Stress: The Kryptonite to Your Body’s Healing Powers
March 22, 2018 | Published by Adrenal Fatigue Team
Your body’s stress response and healing powers are done largely by cortisol and corticosterone, two hormones produced by the adrenal glands. If your adrenal glands become depleted by chronic stress (as in adrenal fatigue), they may not be able to maintain adequate cortisol levels to sufficiently sustain energy and stimulate nutrient metabolism for optimal tissue growth, repair and protection.
In someone with adrenal fatigue, absorption of these minerals and other essential nutrients is even more difficult, making the combination of high stress with adrenal fatigue particularly detrimental to tissue health. In addition to the reduced availability of nutrients, there are several aspects of stress that can actually damage tissues over time, including excessive cortisol (a stress hormone), accelerated free radical production, and elevated blood sugar and insulin.
For example, skin normally has a fatty layer which protects and insulates it, retains moisture, and gives it a smooth softness. Excessive cortisol damages this layer, resulting in thin, fragile skin prone to easy bruising, stretch marks, and infection. When free radicals are generated faster than your cells’ antioxidant mechanisms can neutralize them, they damage your cells and their DNA, interfere with the protein that keeps your skin firm and prevents sagging, hasten the formation of wrinkles, and speed up the aging process.
With both high adrenal function and adrenal fatigue, a stressful life can be detrimental to your ability to grow healthy new tissues. Managing your stress and making sure you get the daily nutrients necessary for cellular growth and repair can make a positive difference to how you look and how quickly you heal. Below we’ll focus on 3 nutrients that are essential for tissue health and growth.
Vitamin A is required for epithelial and bone tissue development. In addition to facilitating wound repair, vitamin A has been shown to reverse the corticosteroid-induced inhibition of cutaneous and fascial wound healing. It’s been suggested vitamin A benefits the wound by enhancing the early inflammatory phase, including increasing the number of monocytes and macrophages at the wound site, modulating collagenase activity, supporting epithelial cell differentiation, and improving localization and stimulation of the immune response.
Ascorbic acid is essential for the synthesis of collagen and other organic components of tissues such as bones, skin, capillary walls, and other connective tissues. Humans lack the ability to store vitamin C, and certain populations are more likely to be deficient in ascorbic acid, including the elderly, alcoholics, drug abusers, and under-nourished individuals.
Subclinical vitamin C deficiency is being recognized increasingly in the general population. Published cases show that restricted eating patterns, prolonged hospitalization, severe illnesses, and poor dietary intake in both children and adults cause deficiency with significant clinical consequences.
In mammals, ascorbic acid is necessary for a normal response to physiological stressors, with the need for ascorbic acid increasing during times of injury or stress. Studies have shown the physiological stress of intense exercise generates excess reactive oxygen species (ROS), increasing the demand on the antioxidant defense system.
A similar elevation of ROS has been noted within wounds; therefore, substances that increase tissue antioxidants are thought to benefit healing. Events leading to wounds, including trauma and surgery, are perceived as physiological stressors that have also been correlated with a decrease in plasma ascorbic acid. Thus, the acute stress experienced by trauma or surgery patients may unmask marginal vitamin C deficiencies, leading to deficiency symptoms.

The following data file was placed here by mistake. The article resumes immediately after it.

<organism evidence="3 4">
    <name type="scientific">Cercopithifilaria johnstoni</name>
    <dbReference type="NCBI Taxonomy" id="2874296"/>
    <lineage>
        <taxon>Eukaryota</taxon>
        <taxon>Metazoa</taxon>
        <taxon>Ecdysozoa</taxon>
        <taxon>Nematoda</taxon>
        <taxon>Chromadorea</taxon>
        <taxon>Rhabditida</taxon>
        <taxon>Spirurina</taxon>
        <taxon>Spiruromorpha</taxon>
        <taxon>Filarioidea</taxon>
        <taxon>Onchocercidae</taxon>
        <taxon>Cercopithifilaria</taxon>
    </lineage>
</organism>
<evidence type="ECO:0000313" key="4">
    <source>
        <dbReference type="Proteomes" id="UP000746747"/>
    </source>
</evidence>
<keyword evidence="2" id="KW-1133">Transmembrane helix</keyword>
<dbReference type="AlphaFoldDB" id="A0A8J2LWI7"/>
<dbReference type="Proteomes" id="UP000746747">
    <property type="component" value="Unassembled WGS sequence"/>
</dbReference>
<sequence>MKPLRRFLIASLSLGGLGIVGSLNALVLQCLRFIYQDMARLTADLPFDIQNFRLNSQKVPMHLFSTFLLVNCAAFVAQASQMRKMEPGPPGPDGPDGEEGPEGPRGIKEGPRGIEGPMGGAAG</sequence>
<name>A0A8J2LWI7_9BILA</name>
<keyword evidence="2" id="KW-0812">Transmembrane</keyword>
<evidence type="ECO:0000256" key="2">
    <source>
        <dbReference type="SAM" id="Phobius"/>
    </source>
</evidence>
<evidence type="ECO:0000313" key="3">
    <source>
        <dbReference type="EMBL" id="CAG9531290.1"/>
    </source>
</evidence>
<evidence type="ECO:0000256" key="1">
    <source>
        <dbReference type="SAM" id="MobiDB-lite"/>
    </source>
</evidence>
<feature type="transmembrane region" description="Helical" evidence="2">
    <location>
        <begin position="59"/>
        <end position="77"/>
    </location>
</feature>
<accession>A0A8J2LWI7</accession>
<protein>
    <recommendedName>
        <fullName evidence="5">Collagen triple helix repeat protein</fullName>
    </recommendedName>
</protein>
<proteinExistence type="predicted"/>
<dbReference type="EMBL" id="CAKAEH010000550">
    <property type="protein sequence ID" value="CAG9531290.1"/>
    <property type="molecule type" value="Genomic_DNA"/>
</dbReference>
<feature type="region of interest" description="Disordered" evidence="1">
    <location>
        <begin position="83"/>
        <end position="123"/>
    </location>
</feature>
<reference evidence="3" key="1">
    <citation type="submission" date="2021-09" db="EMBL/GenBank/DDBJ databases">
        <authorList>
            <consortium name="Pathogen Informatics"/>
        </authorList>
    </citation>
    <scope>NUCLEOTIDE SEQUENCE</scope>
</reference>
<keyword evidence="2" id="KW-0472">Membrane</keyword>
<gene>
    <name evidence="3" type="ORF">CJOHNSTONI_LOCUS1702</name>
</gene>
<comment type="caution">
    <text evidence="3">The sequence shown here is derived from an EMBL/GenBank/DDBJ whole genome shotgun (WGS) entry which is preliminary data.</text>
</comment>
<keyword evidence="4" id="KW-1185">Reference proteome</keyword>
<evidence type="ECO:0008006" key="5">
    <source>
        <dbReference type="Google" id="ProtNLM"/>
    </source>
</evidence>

The combined effect of ascorbic acid on collagen synthesis, antioxidant status, and immunomodulation make it an appropriate supplement for wound repair. Research provides evidence for the use of low doses of vitamin C in vitamin C-deficient individuals, but many practitioners believe larger doses of ascorbic acid in non-deficient individuals are indicated for optimal wound repair.
Approximately 300 enzymes require zinc for their activities. Zinc is an essential trace mineral for DNA synthesis, cell division, protein synthesis, and all necessary processes for tissue regeneration and repair. Zinc deficiency has been associated with poor wound healing and decreased breaking strength of animal wounds, which can result from decreased protein and collagen synthesis during healing found in zinc-deficient animals. Zinc demands are thought to be the highest from time of wounding throughout the early inflammatory phase. Sequential changes in zinc concentrations were studied in the incisional wound model in the rat. Zinc levels increased from wounding and peaked on the fifth day, at a time of high inflammation, granulation tissue formation, and epidermal cell proliferation.
Zinc concentrations returned to normal by the seventh day, when inflammation had regressed. It has been suggested that increased local demand for zinc resulting from surgery and wounding exposes otherwise marginal zinc deficiencies in humans.
Image Credit: Flickr user ZaCky
MacKay , D, and AL Miller . “Nutritional Support for Wound Healing.” Chiropractic Resource Organization, 8 Nov. 2003, www.chiro.org/nutrition/ABSTRACTS/Wound_Healing.shtml.
Christian, Lisa M., et al. “Stress and Wound Healing.” Neuroimmunomodulation, U.S. National Library of Medicine, 6 Aug. 2007, www.ncbi.nlm.nih.gov/pmc/articles/PMC2792763/.
Gouin, Jean-Philippe, and Janice K. Kiecolt-Glaser. “The Impact of Psychological Stress on Wound Healing: Methods and Mechanisms.” Immunol Allergy Clin North Am, U.S. National Library of Medicine, Feb. 2011, https://www.ncbi.nlm.nih.gov/pmc/articles/PMC3052954/.
Categorised in: Effects of Stress